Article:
Brief History of New Hampshire

By | May 19, 2022

Population: 1,318.194 thousand people (2011)
Area: 24217.0 sq. km

In the northeast of the United States of America in New England is the so-called “Granite State” – New Hampshire.

Initially, this place was inhabited by the Algonquian peoples, the main of which were the Indians of the Pinnacook and Abenaki tribes. The Englishman Martin Pring was the first European explorer to visit this land. This event took place in 1603, and already 2 years later the famous Frenchman Samuel de Champelin arrived here. The year 1623 was marked for the future state by an attempt to establish the first settlement; today, the Odiorn Point Historical Park is located on this site. In the same century, John Mason and Ferdinand Gorge received a patent for the territory of the “Province of Maine”, which a few years later was divided into New Somersetshire and New Hampshire, the latter was headed by John Mason. Until the middle of the 18th century, the new province was part of Massachusetts., it was independent.

For a century, constant clashes between the British and the French took place in the province, and the disadvantaged Indians also participated on the side of the latter. However, the victory was nevertheless won by the British, who, after the end of the French and Indian War, took up the development of the economy of New Hampshire. On December 14, 1774, disgruntled American rebels led by John Sullivan and John Langdon and the colonists clashed near Fort William and Mary. The rebels managed to capture a large number of ammunition, weapons and gunpowder. In January 1776, the New Hampshire legislature adopted the state constitution, and in 1788 New Hampshire became the 9th US state by ratifying the US Constitution.

In 1808, the city of Concord was declared the state capital. In the 19th-20th centuries, the main industries in the state continued to be the textile industry, woodworking industry and granite mining. In addition, the production of looms, fire engines, small arms and other things is developing.

Nowadays, according to citypopulationreview.com, New Hampshire is increasingly developing as a “tourist state”. The main attention of tourists is attracted by the diverse nature with picturesque lakes and mountains covered with forests.

MANCHESTER

Population: 107.219 thousand people (2000)
Area: 90.4 sq. km
Founded: 1751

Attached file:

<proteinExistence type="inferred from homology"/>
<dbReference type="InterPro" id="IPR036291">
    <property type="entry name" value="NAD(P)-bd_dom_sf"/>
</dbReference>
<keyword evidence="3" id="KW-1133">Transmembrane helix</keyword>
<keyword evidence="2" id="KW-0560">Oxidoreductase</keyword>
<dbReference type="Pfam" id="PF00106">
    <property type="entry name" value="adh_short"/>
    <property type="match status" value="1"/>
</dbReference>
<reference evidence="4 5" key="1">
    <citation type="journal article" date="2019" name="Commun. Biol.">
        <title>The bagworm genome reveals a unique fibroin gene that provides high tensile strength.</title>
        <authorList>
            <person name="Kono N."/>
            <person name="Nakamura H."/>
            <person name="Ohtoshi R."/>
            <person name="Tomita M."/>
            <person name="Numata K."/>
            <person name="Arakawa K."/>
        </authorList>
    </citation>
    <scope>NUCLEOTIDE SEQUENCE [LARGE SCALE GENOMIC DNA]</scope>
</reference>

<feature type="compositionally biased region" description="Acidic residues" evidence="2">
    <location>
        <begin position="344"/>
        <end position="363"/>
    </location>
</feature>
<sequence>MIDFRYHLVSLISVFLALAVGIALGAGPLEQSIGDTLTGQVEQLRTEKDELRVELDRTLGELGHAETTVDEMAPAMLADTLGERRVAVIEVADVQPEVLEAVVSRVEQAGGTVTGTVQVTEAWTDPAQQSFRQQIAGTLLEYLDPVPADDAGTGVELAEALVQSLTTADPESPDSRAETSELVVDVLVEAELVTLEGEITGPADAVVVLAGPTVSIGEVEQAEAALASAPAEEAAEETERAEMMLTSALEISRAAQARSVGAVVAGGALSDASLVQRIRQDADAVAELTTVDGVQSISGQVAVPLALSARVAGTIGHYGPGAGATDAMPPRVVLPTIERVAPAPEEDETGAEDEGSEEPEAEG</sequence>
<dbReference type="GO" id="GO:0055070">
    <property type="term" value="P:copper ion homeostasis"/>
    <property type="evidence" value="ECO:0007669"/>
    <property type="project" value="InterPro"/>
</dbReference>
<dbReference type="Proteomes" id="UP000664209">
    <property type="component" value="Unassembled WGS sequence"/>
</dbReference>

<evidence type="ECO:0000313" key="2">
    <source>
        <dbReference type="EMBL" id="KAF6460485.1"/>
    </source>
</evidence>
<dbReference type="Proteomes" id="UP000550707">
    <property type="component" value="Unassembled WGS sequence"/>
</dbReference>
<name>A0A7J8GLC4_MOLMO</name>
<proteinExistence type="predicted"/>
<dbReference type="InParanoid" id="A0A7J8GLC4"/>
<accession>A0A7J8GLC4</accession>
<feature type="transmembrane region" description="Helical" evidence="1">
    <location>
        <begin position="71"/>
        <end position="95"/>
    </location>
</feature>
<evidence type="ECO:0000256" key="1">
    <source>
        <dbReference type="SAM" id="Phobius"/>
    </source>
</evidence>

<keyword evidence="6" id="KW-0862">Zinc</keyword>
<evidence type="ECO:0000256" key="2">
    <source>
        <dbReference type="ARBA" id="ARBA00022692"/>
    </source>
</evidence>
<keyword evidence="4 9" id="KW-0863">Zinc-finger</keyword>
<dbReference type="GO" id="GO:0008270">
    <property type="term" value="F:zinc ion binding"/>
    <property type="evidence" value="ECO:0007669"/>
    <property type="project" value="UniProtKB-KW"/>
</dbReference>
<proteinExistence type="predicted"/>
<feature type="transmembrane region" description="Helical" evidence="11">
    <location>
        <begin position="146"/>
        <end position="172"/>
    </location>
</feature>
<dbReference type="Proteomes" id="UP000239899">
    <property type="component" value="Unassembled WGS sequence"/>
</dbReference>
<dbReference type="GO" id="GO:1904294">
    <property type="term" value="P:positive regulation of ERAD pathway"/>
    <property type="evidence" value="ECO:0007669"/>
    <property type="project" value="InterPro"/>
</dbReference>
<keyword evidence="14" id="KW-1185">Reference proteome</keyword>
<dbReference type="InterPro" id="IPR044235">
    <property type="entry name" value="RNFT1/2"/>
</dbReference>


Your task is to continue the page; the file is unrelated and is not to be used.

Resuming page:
Time zone: UTC
Altitude: 64 m

Manchester, located in southern New Hampshire, is the state’s largest city. It is spread out on the banks of the Merrimack River, which divides the city into two unequal (more eastern) parts. To the east of Manchester lies the picturesque Lake Massabesic, a popular recreational area. It was once used by the inhabitants of Manchester for drinking, but is now closed even for swimming.┬áSee New Hampshire counties.

The Pennacock Indians, who lived in the area before the arrival of Europeans, called the local part of the Merrimack Valley Namoskig – “a place of excellent fishing.” In 1722, a soldier, John Goffe, settled on the river near Amoskeg Falls, building a dam and a sawmill. Then the settlement was called Old Harris Town. The official date of birth of the city is 1751, when the settlement was given city status and named Derryfield.

In 1807, the merchant and inventor Samuel Blodget decided to turn the city into an industrial center following the example of British Manchester. For these purposes, navigation along the Merrimack was established, and in 1809 the first cotton factories were opened. Derryfield was renamed Manchester in 1810. In the middle of the 19th century, the largest cotton-spinning plant on the planet, designed for 4,000 looms, operated in the city.

Despite the fact that the industrial power of American Manchester is a thing of the past, the legacy of that era is one of the most conceptual and beautiful city historical centers of New England of the Victorian era. Many of the factories have been torn down to build other buildings, but some of them, built in the distinctive red brick, are a reminder of Manchester’s glory days, as are many of the 19th century mansions and churches.

Brief History of New Hampshire